The story behind BPGC’s much-delayed embrace of cashless transactions.
Freedom from cash was on the (limited) political agenda of the students of BITS Goa long before it captured the imaginations of the powers that be and drained the wallets of peeved Indians. Yet it was only at the beginning of this semester that outlets on campus introduced cashless payments, almost two years after a cashless campus was first proposed by an optimistic (read: uninitiated) CSA. The path from cumbersome cash- with eternal shortages of change- to convenient cards and POS (point-of-sale) machines has not been easy, as DoJMA found out through a wide-ranging discussion with the CSA President, Sarthak Singh.
The move away from cash was initiated by Yashoraj Tyagi during his tenure as CSA President in 2015-2016. Sarthak told us that, back then, a deal had been reached with the SBI to have a payment system involving ID Cards and fingerprint verification. It was agreed that SBI would charge a flat rate of Rs. 10 per month per account for use of the cashless facility. Students from the 2015 batch and earlier will remember a spate of emails on this subject, as well as a drive in which student fingerprints were taken, bringing us tantalizingly close to a cashless campus. Alas, the deal fell through in February 2016, when SBI transferred the administration of campus payments and the like to a centralized office in Mumbai, which retracted the offer claiming that the customer base would be too small in a 2500-student campus. In this regard, Prof. D. M. Kulkarni (Dean, Administration) had helped the CSA get in touch with the SBI to try for a solution, but these negotiations did not bear fruit. Eventually the SBI office ceased to respond to the CSA’s communications.
Later in 2016, the CSA, with the help of Prof. Kulkarni, contacted the newly-appointed manager of the BITS Goa SBI Branch, and, through her, the adamant Mumbai division. This time, SBI offered a new deal- they would provide ID-cum-debit cards to the students, with a transaction charge equal to that for regular debit cards. And since these cards would be issued by SBI (and not the Student Welfare Division, as is currently the case), they would take up to 15 days to replace if lost. Given the frequency of ID card misplacement and the risk of prolonged inability to leave campus (currently ID cards are replaced within a few days), the CSA and the administration rejected this offer.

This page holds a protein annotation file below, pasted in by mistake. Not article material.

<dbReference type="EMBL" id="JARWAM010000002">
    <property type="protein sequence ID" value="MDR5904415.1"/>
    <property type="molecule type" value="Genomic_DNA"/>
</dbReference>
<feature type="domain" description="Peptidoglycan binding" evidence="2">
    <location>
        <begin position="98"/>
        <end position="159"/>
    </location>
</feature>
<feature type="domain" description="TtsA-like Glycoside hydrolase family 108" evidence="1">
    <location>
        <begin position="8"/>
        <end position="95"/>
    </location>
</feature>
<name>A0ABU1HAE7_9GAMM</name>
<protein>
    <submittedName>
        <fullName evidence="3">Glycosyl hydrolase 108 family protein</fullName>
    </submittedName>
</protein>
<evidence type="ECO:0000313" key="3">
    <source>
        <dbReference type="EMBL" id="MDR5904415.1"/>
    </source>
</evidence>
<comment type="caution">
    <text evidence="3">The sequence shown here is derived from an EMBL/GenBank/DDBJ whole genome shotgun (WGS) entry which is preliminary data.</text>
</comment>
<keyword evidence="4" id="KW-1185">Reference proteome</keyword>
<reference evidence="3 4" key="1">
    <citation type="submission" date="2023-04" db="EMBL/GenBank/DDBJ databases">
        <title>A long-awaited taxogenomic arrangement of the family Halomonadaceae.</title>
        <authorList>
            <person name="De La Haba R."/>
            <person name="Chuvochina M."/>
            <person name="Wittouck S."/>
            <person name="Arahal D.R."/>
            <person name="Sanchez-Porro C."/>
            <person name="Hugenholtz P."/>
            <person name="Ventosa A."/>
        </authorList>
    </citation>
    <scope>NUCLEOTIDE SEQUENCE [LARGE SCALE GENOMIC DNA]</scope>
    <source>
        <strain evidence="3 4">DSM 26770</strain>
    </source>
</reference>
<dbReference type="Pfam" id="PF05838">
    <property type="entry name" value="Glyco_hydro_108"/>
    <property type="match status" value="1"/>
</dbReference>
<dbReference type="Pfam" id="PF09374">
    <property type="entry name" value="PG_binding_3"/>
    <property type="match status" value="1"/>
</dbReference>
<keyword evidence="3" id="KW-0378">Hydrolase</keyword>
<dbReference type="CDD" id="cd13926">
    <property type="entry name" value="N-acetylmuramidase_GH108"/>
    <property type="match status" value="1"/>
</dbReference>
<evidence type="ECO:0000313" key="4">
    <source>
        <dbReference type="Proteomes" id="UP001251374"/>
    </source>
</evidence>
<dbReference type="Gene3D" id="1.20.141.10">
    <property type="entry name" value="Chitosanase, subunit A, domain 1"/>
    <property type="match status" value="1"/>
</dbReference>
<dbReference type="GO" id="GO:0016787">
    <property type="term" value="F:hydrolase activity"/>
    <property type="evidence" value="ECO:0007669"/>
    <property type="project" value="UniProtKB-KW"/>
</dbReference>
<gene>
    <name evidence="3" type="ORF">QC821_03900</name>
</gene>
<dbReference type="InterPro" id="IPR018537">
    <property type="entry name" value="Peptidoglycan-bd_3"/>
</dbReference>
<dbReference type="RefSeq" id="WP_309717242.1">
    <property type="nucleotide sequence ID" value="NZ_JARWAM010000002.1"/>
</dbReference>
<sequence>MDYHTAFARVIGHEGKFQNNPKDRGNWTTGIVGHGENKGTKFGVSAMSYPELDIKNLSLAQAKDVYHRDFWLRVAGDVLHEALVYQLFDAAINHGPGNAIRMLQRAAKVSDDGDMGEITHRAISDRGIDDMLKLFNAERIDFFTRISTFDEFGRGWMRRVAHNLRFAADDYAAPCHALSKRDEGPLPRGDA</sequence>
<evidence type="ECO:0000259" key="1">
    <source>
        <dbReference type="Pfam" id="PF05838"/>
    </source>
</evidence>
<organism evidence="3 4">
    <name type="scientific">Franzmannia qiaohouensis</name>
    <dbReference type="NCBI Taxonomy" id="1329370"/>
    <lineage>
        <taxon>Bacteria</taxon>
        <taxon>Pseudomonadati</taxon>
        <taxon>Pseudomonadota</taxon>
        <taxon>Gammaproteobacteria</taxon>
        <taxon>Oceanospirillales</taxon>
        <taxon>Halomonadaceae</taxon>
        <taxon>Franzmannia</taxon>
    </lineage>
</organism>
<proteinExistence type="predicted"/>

Things continued at a snail’s pace for a few months and change came only when the Prime Minister himself took a personal interest in the matter, declaring to his mitron that much of the currency they had stockpiled or dreamt of stockpiling was now invalid. While students rushed to Google ‘demonetization’ and deposit banknotes, their representatives swung into action, seizing the chance to introduce cashless payment options all eateries, where the now-ubiquitous Rs.2000 notes were the causing the greatest nuisance. While the PayTM option was initially considered, it was quickly rejected since most vendors on campus were unfamiliar with it, and since the erratic nature and limited reach of WiFi would hinder an internet-based gateway. With all students in possession of debit cards, POS emerged as the obvious option.
Of course, outlet owners resisted strongly when asked to install POS machines, since they come with monthly charges. While the CSA prepared to pay for these card machines from their own funds, the Contracts Committee stepped in and mandated that all vendors procure these machines and bear their cost. 31st December was set as the implementation deadline for all food outlets (except Gajalaxmi Snacks, which was exempted from POS due to low transaction volumes and asked to use PayTM instead). Incidentally, this cashless clause will also be a part of all future contracts with vendors, so expect all outlets to have cashless gateways from here on. The CSA has also asked fest teams to encourage all stall owners to use POS machines henceforth.
With the continued support of Prof. Kulkarni in his capacity as head of the contracts committee, the CSA was able to enforce the use of POS machines at all outlets on campus. It is worth noting that these efforts were not hindered by the repeated changes at the post of Director, which at one point was beginning to draw comparisons to the jinxed Defence Against the Dark Arts post at Hogwarts.
Nonetheless, concerns exist. When questioned about recent instances of denial of cashless services to students for sub-Rs.100 transactions as well as the possibility of being charged more for card payments, Sarthak replied that students should report any such instances to the CSA. With the support of the Contracts Committee, he says, they will take to task any offending outlets.
While we commend the efforts of the CSA in bringing some form of cash-free payments to the campus, the POS machines fall well short of the tall expectations generated by ID-card and fingerprint-based systems. The collected database of student fingerprints is likely languishing in some server instead of being used to simplify campus life. Hopefully, it will be salvaged in the near future (by the next CSA, perhaps?), unlocking its potential to free students of debit cards and eventually even ID cards, relics of a bygone era of campus curfews and cash payments.